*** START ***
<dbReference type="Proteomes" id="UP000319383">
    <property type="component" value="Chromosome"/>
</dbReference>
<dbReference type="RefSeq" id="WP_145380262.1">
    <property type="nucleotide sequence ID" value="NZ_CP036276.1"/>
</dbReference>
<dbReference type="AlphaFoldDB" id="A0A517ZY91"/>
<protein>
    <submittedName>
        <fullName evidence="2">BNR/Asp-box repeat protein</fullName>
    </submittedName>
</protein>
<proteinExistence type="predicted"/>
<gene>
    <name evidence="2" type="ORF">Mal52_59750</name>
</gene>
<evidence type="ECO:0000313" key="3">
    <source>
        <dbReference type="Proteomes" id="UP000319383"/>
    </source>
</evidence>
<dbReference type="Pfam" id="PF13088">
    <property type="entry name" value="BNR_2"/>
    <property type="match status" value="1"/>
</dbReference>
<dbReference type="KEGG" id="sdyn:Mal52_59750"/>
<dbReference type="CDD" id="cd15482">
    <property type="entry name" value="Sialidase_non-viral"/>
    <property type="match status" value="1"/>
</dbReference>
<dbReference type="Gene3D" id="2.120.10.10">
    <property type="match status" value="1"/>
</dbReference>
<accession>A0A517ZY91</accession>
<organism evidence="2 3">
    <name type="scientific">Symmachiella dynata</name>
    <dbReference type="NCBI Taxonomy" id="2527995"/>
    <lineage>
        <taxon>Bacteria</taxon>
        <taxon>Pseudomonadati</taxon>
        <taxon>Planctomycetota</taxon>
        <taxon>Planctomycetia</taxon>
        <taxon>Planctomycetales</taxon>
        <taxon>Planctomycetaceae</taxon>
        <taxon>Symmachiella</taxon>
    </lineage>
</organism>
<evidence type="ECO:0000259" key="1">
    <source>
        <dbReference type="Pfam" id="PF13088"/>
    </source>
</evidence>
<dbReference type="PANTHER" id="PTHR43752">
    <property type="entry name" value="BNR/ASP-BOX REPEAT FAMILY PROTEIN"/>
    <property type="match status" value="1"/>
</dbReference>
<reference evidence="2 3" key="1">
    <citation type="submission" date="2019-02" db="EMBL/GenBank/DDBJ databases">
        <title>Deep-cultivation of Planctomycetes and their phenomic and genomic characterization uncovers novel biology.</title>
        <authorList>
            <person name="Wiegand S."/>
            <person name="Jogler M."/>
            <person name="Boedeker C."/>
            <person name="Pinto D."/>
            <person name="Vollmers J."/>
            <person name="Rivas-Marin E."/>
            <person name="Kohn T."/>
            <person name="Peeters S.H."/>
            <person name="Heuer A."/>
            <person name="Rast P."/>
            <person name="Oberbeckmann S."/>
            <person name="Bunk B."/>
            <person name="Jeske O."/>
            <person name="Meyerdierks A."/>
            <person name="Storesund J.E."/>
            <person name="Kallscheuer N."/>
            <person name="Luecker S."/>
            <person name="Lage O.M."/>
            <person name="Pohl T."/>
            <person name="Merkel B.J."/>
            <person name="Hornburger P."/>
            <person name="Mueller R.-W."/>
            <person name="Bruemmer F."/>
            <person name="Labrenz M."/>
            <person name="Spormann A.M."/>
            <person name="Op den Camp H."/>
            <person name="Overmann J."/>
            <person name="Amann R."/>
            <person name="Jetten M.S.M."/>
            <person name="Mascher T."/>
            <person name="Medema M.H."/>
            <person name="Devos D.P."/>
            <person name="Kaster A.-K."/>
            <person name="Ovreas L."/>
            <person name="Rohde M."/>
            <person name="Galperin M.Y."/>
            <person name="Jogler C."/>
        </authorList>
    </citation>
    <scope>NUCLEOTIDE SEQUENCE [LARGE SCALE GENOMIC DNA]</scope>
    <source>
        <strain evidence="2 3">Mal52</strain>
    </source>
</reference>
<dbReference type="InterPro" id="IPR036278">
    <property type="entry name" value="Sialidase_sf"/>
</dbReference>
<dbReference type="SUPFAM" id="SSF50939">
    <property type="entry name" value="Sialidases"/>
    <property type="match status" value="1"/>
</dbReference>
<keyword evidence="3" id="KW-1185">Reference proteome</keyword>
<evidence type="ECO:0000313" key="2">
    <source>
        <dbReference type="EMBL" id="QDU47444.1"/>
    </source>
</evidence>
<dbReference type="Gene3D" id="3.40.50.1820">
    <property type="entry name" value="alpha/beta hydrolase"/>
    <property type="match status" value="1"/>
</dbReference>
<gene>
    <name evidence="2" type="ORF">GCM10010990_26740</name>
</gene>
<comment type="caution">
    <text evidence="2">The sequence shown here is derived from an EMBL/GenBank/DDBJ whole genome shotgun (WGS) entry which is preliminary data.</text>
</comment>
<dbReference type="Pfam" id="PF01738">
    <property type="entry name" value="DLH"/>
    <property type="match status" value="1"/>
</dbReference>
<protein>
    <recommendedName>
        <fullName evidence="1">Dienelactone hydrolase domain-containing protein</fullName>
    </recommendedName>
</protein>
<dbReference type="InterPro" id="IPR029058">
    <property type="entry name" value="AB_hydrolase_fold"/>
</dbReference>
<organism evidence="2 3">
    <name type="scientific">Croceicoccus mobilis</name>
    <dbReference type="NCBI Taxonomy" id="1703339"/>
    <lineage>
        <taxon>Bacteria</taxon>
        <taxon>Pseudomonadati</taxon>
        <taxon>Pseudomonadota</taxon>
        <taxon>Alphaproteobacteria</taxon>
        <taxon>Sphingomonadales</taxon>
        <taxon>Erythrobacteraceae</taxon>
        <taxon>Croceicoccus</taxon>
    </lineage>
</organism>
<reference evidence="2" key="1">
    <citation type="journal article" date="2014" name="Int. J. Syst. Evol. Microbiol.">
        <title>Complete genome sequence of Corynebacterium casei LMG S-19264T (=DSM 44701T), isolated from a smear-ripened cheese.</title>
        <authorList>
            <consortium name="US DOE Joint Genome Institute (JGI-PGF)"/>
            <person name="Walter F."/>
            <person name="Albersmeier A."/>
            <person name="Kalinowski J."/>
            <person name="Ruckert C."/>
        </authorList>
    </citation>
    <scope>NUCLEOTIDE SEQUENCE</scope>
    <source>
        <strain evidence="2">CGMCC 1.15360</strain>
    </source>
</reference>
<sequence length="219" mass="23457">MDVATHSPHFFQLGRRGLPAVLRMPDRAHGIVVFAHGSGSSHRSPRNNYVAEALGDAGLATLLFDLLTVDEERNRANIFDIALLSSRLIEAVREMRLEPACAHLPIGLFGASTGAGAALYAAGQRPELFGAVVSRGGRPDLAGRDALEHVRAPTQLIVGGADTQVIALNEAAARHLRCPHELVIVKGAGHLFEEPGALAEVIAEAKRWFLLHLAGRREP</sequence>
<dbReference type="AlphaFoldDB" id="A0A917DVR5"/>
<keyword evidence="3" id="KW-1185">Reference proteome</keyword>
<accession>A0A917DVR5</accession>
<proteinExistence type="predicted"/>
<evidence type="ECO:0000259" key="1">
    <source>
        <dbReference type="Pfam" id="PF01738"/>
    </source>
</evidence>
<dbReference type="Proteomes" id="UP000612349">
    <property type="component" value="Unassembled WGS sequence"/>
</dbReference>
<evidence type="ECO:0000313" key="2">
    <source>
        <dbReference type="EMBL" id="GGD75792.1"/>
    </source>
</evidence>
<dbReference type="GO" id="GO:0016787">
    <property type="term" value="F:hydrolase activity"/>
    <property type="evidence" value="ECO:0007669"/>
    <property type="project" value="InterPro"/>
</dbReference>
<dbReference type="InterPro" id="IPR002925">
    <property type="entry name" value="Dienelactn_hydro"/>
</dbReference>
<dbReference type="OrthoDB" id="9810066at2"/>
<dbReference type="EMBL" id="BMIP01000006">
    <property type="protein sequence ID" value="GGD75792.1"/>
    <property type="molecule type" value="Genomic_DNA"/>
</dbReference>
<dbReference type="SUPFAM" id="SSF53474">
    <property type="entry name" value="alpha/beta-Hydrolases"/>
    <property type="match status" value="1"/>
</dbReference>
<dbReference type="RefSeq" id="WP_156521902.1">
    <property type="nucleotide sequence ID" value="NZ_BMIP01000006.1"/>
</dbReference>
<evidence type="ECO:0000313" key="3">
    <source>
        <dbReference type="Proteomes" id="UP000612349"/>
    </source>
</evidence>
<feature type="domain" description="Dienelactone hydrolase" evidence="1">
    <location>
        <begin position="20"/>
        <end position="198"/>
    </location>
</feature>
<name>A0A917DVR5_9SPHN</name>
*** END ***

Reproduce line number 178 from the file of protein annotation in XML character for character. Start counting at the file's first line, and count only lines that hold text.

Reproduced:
</evidence>